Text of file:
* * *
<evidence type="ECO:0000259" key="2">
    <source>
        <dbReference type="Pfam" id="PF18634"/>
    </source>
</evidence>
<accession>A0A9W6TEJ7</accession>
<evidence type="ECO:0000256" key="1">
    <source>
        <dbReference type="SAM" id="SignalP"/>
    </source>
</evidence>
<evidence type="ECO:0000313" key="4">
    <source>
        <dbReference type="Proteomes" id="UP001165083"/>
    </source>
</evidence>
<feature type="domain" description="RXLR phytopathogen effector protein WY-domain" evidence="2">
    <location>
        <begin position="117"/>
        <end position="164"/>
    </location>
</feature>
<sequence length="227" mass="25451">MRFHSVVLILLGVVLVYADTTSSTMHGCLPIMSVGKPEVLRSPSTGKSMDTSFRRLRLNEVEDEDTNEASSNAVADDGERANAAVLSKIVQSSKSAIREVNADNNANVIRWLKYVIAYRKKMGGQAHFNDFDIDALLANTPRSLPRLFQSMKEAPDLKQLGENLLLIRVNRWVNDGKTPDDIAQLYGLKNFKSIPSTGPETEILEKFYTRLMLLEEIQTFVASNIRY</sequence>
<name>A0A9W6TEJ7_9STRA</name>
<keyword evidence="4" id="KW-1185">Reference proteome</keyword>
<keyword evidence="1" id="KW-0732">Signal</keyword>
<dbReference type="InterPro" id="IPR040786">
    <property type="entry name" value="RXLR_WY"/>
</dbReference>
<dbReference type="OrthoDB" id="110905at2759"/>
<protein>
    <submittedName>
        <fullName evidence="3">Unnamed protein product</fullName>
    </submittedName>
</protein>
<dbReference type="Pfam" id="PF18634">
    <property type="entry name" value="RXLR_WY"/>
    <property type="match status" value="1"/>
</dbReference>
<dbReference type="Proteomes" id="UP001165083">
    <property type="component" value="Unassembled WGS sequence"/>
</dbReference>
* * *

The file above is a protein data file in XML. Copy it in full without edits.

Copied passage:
<evidence type="ECO:0000259" key="2">
    <source>
        <dbReference type="Pfam" id="PF18634"/>
    </source>
</evidence>
<accession>A0A9W6TEJ7</accession>
<evidence type="ECO:0000256" key="1">
    <source>
        <dbReference type="SAM" id="SignalP"/>
    </source>
</evidence>
<evidence type="ECO:0000313" key="4">
    <source>
        <dbReference type="Proteomes" id="UP001165083"/>
    </source>
</evidence>
<feature type="domain" description="RXLR phytopathogen effector protein WY-domain" evidence="2">
    <location>
        <begin position="117"/>
        <end position="164"/>
    </location>
</feature>
<sequence length="227" mass="25451">MRFHSVVLILLGVVLVYADTTSSTMHGCLPIMSVGKPEVLRSPSTGKSMDTSFRRLRLNEVEDEDTNEASSNAVADDGERANAAVLSKIVQSSKSAIREVNADNNANVIRWLKYVIAYRKKMGGQAHFNDFDIDALLANTPRSLPRLFQSMKEAPDLKQLGENLLLIRVNRWVNDGKTPDDIAQLYGLKNFKSIPSTGPETEILEKFYTRLMLLEEIQTFVASNIRY</sequence>
<name>A0A9W6TEJ7_9STRA</name>
<keyword evidence="4" id="KW-1185">Reference proteome</keyword>
<keyword evidence="1" id="KW-0732">Signal</keyword>
<dbReference type="InterPro" id="IPR040786">
    <property type="entry name" value="RXLR_WY"/>
</dbReference>
<dbReference type="OrthoDB" id="110905at2759"/>
<protein>
    <submittedName>
        <fullName evidence="3">Unnamed protein product</fullName>
    </submittedName>
</protein>
<dbReference type="Pfam" id="PF18634">
    <property type="entry name" value="RXLR_WY"/>
    <property type="match status" value="1"/>
</dbReference>
<dbReference type="Proteomes" id="UP001165083">
    <property type="component" value="Unassembled WGS sequence"/>
</dbReference>